Human rights campaigners are set to challenge MSPs to get to grips with Scotland's disproportionate level of human trafficking.
Police estimate that Scotland had 13.5% of the UK's trade in humans despite the country having less than 10% of the UK population.
However, Scotland has only secured two successful prosecutions to date, compared to over 150 in England and Wales.
Human rights group Amnesty International will appear before Holyrood's Equal Opportunities Committee to discuss Scotland's problem of human trafficking.
In a submission to MSPs ahead of the committee, programme director Shabnum Mustapha said: "There still appears to be a problem in Scotland with successful prosecutions for trafficking offences.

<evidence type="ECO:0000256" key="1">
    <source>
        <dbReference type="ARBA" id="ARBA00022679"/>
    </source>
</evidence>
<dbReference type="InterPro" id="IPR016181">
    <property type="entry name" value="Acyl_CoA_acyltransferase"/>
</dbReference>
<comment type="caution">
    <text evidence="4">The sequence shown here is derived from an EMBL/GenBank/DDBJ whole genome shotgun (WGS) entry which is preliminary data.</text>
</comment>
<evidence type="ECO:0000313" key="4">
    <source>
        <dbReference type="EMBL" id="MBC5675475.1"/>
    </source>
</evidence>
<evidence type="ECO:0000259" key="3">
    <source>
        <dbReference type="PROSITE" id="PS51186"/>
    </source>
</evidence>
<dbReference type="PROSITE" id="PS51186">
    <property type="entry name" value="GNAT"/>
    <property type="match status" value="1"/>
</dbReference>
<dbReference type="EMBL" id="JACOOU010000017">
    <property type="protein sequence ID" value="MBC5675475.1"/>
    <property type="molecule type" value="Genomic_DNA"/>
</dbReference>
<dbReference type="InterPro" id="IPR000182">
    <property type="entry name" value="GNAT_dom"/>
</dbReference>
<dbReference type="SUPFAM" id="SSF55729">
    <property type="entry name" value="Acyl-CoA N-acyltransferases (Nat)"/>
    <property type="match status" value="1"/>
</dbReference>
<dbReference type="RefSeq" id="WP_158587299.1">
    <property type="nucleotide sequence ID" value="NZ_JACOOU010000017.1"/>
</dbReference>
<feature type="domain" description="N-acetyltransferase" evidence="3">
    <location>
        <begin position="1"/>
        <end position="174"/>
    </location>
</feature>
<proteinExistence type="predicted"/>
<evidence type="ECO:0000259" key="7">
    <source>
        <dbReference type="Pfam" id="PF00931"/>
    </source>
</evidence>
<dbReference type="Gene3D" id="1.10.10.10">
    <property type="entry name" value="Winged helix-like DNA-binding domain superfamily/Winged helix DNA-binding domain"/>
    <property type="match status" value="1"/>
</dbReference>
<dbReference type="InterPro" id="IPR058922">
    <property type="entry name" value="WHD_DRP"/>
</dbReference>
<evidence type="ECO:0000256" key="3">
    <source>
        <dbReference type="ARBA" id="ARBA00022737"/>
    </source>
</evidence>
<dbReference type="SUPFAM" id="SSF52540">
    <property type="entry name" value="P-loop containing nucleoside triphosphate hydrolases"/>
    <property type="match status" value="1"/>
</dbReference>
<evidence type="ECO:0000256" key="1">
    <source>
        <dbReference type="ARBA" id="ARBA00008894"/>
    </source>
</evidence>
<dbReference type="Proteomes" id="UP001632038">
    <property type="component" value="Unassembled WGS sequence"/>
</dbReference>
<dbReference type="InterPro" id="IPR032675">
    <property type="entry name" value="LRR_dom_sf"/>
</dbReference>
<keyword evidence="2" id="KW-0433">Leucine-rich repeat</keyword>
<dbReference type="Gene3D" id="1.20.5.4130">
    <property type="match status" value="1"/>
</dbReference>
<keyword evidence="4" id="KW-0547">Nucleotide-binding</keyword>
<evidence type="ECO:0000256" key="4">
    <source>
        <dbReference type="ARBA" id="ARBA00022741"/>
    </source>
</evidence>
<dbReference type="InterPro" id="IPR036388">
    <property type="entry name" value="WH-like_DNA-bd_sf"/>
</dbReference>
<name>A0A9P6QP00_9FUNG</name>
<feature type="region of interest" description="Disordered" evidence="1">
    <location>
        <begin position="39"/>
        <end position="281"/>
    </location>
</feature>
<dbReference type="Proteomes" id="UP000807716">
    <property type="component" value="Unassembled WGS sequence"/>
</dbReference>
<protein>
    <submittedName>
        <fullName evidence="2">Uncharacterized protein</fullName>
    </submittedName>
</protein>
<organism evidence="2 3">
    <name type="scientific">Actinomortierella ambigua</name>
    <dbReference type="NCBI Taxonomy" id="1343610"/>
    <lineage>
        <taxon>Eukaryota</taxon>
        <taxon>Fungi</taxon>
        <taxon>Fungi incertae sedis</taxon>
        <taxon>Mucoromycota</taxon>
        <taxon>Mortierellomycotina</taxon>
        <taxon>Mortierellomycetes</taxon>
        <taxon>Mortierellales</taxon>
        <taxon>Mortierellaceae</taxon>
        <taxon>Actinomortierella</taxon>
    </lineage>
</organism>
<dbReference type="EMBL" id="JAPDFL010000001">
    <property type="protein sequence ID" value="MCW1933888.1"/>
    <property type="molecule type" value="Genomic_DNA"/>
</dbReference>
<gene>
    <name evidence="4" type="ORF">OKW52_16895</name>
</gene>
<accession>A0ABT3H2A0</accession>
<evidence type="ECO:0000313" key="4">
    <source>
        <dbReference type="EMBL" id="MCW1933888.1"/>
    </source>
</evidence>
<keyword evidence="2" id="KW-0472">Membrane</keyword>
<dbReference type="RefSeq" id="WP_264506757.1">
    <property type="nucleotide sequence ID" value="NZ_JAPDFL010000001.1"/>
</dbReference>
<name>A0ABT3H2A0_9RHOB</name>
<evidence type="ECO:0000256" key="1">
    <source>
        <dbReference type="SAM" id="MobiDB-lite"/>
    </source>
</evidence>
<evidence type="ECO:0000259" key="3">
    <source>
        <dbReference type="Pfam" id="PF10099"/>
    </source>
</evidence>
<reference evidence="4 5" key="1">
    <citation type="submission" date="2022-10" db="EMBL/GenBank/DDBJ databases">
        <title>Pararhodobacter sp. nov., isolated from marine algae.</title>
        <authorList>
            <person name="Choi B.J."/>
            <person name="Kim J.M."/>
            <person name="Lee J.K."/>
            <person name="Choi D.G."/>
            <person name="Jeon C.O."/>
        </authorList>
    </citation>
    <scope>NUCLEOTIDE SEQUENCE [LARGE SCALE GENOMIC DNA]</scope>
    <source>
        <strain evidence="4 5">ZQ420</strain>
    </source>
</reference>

"Proving a charge of human trafficking is difficult and Amnesty acknowledges the point made by Scotland's Lord Advocate in 2010 that convictions have been made in relation to lower tariff crimes such as immoral earnings or keeping brothels.
"However, as trafficking convictions continue to be made in addition to these lesser offences in England and Wales, more must be done to understand the reasons for the disparity in conviction rates within the UK."
Last month, two sex traffickers were jailed for a total of almost five years for controlling prostitutes in the UK.
In the first case of its kind in Scotland, Stephen Craig, 34, was jailed for three years and four months for arranging travel, accommodation and advertising for 14 women. His co-accused, Sarah Beukan, 22, was jailed for a year-and-a-half for her part in the trafficking network operated by Craig.
They were the first people to be convicted in Scotland under new legislation covering trafficking within the UK.